Although it is hard to believe with temperatures here in Maine currently in the 40s and our last snowfall occurring just one week ago, May is the first month for most of the country when people start to spend more time outside with fewer layers of clothing. That fact may be why the American Association of Dermatology declared May of all months as Skin Cancer Awareness Month.
In addition to wearing fewer layers and potentially exposing ourselves to more ultraviolet light, more skin exposure allows us and others to evaluate the exposed skin for abnormal lesions. The AAD has even established a Twitter and Instagram hashtag campaign, #lookinggoodin2016, to encourage people to make sure that they are protecting their skin from ultraviolet rays and regularly checking for signs of skin cancer.
Skin cancer is the most common form of cancer in the United States. In fact, melanoma, which is the deadliest from of skin cancer, kills one American every hour of every day of the year.
The saddest part of skin cancer is that much of this problem is eminently preventable. Unlike the 1950s and 1960s, when sunscreens were not even available and skin cancer was minimal, we now know the causes of skin cancer and how to minimize the risk.
Despite the fact that all this information is well known, many still do not wear sunscreen as a routine. Even worse, many folks poke their fingers in the eye of fate by going to tanning beds or liberally baking in the sun.
Even if you are fatalistic about skin cancer or cancer in general, consider the premature aging effects of excessive sun exposure. There is not a week that goes by that I don’t hear people lament their past inadequate use of sunscreen.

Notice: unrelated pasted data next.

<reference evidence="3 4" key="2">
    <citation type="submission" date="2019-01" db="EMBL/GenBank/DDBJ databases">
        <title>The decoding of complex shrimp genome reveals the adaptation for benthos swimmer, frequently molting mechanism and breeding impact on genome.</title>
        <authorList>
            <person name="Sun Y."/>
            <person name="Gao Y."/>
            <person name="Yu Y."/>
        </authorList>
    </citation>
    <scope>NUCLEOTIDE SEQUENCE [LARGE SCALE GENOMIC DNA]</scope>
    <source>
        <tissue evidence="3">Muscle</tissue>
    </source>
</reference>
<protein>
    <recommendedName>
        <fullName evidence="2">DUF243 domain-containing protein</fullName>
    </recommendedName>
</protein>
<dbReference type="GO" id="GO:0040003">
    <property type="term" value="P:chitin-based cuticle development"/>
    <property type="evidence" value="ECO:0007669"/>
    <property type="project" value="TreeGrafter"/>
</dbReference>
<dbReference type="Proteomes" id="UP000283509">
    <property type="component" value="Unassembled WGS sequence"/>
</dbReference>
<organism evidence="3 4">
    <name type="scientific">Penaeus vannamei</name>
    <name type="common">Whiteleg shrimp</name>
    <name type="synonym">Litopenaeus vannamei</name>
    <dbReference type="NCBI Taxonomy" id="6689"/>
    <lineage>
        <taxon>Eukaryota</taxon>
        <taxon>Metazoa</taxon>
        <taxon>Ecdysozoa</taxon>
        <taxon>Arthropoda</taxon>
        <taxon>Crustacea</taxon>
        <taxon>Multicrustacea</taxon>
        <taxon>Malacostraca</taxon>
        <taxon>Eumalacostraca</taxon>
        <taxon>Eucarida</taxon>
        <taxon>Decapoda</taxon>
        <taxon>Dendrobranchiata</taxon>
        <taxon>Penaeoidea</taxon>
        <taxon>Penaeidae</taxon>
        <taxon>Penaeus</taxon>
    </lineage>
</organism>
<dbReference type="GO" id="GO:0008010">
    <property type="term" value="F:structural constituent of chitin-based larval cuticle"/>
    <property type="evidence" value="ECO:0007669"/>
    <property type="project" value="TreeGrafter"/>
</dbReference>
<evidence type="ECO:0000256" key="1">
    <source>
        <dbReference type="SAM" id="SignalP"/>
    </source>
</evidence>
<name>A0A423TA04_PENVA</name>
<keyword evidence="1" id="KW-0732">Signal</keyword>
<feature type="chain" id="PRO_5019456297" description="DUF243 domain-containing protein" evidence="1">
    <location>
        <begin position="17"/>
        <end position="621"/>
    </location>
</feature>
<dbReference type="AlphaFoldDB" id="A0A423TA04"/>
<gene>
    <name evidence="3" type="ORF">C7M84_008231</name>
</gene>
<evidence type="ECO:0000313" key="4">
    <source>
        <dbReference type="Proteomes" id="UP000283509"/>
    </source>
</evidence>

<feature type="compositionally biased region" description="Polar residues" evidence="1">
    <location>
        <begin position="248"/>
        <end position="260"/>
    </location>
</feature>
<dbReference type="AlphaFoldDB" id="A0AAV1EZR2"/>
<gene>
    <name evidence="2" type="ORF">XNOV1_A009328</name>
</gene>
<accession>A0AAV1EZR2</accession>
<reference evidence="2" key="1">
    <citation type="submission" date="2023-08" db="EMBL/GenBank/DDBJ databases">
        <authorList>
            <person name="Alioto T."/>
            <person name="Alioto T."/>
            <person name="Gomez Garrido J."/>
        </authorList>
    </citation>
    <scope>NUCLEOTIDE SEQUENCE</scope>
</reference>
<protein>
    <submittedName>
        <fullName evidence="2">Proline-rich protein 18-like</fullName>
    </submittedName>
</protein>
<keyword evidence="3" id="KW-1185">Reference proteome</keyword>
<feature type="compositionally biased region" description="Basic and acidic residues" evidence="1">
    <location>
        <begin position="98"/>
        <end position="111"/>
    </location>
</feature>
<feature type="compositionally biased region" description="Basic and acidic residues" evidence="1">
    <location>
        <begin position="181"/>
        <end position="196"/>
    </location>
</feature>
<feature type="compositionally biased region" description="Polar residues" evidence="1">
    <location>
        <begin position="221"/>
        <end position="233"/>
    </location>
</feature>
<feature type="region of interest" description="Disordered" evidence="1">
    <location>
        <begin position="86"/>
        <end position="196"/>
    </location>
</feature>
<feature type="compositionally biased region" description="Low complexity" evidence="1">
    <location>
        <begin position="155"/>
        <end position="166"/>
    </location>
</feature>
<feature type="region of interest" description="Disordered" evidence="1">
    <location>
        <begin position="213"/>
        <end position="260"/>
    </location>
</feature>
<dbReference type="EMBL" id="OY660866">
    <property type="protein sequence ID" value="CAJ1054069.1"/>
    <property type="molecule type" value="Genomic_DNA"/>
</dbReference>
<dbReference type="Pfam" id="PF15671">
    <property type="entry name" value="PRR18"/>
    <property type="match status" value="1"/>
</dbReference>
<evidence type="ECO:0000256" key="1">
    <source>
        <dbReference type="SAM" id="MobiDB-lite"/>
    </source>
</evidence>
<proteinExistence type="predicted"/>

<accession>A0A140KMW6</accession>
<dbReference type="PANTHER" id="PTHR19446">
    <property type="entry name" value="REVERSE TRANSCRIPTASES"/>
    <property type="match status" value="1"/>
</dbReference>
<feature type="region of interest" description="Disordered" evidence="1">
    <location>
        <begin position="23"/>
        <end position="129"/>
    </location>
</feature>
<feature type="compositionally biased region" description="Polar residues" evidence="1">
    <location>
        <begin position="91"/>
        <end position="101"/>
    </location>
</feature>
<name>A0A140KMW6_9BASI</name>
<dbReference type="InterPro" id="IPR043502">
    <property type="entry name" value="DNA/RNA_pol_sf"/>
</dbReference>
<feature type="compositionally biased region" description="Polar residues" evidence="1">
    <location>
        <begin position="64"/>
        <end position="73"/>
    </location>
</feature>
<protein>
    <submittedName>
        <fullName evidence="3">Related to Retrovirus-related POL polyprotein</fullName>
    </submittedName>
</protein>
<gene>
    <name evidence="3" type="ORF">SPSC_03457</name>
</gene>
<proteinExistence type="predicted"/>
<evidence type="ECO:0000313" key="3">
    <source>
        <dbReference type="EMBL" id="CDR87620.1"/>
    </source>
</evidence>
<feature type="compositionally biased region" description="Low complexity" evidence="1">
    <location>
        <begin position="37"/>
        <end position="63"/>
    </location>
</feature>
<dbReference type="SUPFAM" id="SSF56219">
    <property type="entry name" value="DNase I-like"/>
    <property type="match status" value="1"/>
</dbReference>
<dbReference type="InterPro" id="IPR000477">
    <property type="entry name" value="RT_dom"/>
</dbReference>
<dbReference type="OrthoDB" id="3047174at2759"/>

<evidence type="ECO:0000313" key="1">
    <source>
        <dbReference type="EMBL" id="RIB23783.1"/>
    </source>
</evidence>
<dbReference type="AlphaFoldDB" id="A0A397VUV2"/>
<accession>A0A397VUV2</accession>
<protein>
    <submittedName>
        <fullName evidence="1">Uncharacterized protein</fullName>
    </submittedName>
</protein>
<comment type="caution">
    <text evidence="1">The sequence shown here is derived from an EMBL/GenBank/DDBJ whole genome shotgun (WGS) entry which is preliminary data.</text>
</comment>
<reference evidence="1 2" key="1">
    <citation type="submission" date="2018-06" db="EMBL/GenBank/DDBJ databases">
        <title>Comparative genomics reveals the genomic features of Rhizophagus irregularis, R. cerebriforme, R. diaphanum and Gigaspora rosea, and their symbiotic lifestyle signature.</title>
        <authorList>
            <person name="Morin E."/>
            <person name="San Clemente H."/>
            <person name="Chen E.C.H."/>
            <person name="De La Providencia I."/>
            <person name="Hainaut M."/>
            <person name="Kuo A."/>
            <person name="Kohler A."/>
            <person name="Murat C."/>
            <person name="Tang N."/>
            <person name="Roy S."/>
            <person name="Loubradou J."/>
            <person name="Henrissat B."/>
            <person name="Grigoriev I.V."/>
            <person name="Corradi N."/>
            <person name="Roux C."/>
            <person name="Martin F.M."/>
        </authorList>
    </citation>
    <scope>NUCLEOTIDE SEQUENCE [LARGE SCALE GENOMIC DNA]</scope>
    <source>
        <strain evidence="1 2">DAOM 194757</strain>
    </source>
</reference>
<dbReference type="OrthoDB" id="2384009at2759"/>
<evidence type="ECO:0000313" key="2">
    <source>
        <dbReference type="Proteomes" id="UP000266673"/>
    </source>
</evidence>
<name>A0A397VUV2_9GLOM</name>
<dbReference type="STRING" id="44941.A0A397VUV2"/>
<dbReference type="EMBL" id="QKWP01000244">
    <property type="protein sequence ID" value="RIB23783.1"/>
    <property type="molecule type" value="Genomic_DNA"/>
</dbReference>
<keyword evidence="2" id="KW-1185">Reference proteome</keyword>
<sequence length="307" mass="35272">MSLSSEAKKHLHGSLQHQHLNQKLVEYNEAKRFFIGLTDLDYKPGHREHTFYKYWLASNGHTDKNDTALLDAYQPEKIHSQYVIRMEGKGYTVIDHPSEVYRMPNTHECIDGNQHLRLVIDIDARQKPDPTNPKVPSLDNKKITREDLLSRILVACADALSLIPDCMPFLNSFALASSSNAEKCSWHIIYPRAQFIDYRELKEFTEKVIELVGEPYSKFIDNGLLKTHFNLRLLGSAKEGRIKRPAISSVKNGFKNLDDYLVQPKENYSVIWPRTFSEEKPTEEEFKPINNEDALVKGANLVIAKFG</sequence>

While we do have many treatments to reverse some of the effects of the aptly named process of photoaging, I still cannot reverse all of the effects, especially when skin elasticity is gone. I frequently see otherwise healthy, athletic and outdoorsy patients who have skin that looks 10-30 years older than their real age.
Recent FDA changes in the standardization of sunscreen terminology have helped to reduce confusion between different versions and brands. As I have in the past, I recommend a minimum SPF (sun protection factor) of 30 with repeat application of sunscreen every 2 hours if you are outside and especially when exercising and sweating.
On the Maine Laser Skin Care website, we have excellent sunscreen choices that I highly recommend. These particular sunscreens are especially useful for those with sensitive skin and/or who have had laser procedures.
So, enjoy the month of May, the warmer weather and the anticipation of spring and summer, but do so responsibly. I want you to make sure you are #lookingoodin2016, so check your skin and wear your sunscreen.
For a very moving video on this topic on YouTube called “Dear 16 year old Me,” click here. Feel free to share this brief but effective video with those you love.